Sunday, February 19, 2012

On contraception and its provision

I finally pulled myself away from Charles Murray's excellent new book, Coming Apart--which I plan on reviewing--to comment on the recent hullabaloo concerning contraception. The recent health care bill, colloquially known as Obama care, will require that employers cover the cost of contraception for employees. The American bishops of the Roman Catholic Church objected, noting that the law would require that Catholics violate their consciences.

The Catholic position on contraception is succinctly summarized in the Catechism:

Periodic continence, that is, the methods of birth regulation based on self-observation and the use of infertile periods, is in conformity with the objective criteria of morality. These methods respect the bodies of the spouses, encourage tenderness between them, and favor the education of an authentic freedom. In contrast, "every action which, whether in anticipation of the conjugal act, or in its accomplishment, or in the development of its natural consequences, proposes, whether as an end or as a means, to render procreation impossible" is intrinsically evil:

Thus the innate language that expresses the total reciprocal self-giving of husband and wife is overlaid, through contraception, by an objectively contradictory language, namely, that of not giving oneself totally to the other. This leads not only to a positive refusal to be open to life but also to a falsification of the inner truth of conjugal love, which is called upon to give itself in personal totality. . . . The difference, both anthropological and moral, between contraception and recourse to the rhythm of the cycle . . . involves in the final analysis two irreconcilable concepts of the human person and of human sexuality.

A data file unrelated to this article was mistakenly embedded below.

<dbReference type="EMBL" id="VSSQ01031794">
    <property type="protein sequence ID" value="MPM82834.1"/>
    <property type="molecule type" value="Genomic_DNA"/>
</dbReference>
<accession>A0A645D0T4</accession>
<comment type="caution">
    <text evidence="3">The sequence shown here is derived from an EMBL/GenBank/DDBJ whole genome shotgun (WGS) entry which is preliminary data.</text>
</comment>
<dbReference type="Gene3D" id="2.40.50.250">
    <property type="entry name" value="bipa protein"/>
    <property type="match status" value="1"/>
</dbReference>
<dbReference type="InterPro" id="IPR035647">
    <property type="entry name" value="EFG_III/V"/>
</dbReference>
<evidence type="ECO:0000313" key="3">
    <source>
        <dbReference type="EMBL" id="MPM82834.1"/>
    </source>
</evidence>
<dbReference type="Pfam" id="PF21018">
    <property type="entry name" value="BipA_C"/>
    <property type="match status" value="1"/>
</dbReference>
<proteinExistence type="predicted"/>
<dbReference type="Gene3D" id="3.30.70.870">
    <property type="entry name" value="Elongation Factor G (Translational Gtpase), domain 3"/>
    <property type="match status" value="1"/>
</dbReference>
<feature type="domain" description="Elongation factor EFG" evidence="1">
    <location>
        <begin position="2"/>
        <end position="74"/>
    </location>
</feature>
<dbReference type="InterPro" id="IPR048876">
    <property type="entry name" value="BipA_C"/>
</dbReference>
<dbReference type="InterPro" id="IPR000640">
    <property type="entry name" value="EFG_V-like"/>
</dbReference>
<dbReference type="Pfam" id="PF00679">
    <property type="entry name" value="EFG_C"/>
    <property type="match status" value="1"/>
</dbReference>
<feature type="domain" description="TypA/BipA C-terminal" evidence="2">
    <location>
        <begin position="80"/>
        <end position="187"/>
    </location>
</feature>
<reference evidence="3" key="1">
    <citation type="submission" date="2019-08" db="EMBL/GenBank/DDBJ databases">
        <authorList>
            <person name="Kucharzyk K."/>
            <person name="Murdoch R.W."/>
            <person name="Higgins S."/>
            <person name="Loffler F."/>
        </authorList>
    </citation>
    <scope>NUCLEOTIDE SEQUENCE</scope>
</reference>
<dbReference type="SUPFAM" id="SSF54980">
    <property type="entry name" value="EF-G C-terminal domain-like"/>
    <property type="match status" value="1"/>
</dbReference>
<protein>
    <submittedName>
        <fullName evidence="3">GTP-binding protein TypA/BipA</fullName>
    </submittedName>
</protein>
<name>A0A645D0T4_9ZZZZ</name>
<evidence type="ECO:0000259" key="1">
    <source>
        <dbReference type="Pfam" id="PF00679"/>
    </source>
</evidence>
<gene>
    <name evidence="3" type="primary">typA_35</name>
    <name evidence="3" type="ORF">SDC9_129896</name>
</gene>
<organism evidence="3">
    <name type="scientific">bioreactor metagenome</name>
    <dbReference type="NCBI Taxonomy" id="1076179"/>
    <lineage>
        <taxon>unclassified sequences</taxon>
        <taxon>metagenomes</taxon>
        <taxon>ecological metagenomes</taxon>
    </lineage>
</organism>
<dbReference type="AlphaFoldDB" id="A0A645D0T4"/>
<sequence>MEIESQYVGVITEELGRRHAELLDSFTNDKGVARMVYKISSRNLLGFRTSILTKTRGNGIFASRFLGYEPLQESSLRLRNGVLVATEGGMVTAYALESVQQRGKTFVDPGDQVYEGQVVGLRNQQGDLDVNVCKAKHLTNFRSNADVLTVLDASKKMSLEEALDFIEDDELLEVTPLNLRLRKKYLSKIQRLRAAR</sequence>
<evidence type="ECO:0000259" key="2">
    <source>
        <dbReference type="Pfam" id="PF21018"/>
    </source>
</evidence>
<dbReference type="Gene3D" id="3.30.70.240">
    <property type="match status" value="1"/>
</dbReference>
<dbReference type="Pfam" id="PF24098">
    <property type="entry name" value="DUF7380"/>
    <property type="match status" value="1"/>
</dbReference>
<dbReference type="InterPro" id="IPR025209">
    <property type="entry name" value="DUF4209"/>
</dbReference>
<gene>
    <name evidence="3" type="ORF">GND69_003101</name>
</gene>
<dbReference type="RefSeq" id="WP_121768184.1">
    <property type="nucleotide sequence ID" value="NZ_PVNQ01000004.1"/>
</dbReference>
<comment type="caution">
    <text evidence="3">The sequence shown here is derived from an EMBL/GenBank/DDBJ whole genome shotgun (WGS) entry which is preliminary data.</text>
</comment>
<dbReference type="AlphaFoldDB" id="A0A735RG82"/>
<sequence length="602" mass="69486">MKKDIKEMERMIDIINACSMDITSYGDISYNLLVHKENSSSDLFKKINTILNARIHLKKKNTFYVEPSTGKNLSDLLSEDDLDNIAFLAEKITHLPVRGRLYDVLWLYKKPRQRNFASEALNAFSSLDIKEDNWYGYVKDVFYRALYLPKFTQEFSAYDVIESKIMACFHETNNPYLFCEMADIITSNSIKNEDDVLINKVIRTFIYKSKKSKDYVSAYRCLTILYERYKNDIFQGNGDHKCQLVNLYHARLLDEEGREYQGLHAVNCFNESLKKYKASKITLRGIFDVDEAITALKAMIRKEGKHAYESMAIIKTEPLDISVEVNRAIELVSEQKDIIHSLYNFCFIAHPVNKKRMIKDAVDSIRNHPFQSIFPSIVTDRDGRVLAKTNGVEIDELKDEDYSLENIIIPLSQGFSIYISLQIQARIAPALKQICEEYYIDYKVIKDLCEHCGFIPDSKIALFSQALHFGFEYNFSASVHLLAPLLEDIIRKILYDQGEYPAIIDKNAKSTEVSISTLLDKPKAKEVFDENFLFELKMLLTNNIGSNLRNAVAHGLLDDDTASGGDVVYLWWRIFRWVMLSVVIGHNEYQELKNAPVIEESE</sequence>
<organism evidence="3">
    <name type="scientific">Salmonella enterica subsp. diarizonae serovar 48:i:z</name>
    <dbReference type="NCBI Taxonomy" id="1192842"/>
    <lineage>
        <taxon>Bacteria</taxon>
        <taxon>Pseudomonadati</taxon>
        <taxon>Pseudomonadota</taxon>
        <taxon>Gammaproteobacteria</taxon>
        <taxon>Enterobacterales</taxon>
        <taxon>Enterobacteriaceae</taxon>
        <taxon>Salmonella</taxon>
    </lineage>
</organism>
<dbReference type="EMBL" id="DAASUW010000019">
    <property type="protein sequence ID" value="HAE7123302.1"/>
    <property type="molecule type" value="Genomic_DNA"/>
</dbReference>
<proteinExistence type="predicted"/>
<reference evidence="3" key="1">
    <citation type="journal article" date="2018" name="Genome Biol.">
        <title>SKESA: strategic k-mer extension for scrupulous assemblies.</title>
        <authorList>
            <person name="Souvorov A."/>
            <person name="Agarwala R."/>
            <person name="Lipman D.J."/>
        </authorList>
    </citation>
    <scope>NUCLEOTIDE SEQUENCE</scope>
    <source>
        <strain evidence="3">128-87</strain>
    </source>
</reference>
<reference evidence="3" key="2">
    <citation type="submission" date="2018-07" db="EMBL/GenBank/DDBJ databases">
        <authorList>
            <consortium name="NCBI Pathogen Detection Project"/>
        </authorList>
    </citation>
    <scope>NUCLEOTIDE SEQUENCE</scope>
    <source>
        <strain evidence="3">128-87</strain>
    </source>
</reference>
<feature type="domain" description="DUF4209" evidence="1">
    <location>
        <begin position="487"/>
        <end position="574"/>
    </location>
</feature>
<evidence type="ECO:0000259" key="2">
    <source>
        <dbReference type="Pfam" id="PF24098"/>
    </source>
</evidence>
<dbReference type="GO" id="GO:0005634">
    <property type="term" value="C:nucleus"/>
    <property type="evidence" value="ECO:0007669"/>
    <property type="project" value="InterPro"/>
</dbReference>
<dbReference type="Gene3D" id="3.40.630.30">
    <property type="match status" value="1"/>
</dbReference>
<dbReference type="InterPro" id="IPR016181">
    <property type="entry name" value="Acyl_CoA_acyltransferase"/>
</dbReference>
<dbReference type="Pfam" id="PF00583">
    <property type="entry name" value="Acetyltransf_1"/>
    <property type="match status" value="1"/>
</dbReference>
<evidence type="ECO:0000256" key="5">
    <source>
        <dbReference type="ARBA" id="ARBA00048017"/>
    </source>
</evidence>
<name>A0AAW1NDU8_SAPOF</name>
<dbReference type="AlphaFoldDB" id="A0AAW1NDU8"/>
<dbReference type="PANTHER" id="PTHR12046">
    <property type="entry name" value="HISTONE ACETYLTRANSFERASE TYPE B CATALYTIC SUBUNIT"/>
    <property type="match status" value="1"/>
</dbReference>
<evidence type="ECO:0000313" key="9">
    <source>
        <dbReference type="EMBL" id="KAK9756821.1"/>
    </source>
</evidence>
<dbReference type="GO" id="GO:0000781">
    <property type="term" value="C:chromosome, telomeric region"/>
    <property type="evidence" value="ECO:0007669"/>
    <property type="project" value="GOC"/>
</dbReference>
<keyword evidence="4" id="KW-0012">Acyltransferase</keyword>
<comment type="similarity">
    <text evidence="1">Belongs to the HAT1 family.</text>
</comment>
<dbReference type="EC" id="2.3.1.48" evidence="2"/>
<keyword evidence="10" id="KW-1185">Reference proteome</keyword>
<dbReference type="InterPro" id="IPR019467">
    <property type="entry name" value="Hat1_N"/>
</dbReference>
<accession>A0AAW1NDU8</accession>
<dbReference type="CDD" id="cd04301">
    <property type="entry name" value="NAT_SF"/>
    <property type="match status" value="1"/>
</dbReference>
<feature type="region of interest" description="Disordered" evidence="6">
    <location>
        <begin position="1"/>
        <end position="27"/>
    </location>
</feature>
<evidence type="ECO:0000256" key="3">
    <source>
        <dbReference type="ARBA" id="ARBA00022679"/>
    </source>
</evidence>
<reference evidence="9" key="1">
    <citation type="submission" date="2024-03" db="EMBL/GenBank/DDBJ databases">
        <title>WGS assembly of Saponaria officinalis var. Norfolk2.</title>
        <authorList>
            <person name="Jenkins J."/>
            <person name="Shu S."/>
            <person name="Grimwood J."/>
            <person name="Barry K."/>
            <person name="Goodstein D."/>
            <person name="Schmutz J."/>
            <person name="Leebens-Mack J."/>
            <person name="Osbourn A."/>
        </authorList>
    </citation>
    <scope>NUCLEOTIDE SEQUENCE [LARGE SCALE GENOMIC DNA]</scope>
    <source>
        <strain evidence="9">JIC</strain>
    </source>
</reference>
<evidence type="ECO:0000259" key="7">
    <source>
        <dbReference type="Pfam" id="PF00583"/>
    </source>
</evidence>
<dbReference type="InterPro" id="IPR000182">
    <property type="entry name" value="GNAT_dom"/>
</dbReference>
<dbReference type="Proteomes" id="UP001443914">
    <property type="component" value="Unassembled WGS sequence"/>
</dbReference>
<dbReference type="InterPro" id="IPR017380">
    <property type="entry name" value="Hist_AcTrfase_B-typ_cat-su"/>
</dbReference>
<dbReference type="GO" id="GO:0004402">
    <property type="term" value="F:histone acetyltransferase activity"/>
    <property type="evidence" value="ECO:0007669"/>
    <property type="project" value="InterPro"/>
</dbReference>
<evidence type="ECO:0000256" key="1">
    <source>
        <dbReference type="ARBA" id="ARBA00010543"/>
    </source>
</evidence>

This position is poorly understood, even in Catholic circles, partially because it is a complicated matter and the Church's stance, though consistent, can be hard to grasp, and partially because the American bishops have done a poor job of explaining the teaching. None of this alters the fact that the Church holds that the use of contraception is immoral.

In this benighted age, in which logic and reason are rare, the argument has been bandied about that since most Catholics do not adhere to the teachings of the Church when it comes to contraception, the Church's position is unsound. This is lamentably true, but it's irrelevant to the conversation. Individual Catholics may flaunt Church teaching--though, of course, the Church may also punish her members for disobedience--but so too may Catholic institutions adopt policies in accordance with Church teaching. To refuse these institutions this right is to blatantly violate the religious freedoms enshrined in the Constitution. Whether or not the High Court sees things this way, is, as always, another matter.

There's another issue at stake, here, however, which may be more important. If the Obama administration allows a conscience exemption for Catholic institutions, it's very likely that this will be the end of the matter. The left will howl at this capitulation, but the bishops will pronounce themselves pleased. And yet, individual Catholics will still be required to violate their consciences, because private insurers cover contraception and because Medicaid does. I'm glad to see the bishops protesting the infringement of the freedom of the Church. I would like to see them do likewise when it comes to the freedoms of individual Catholics.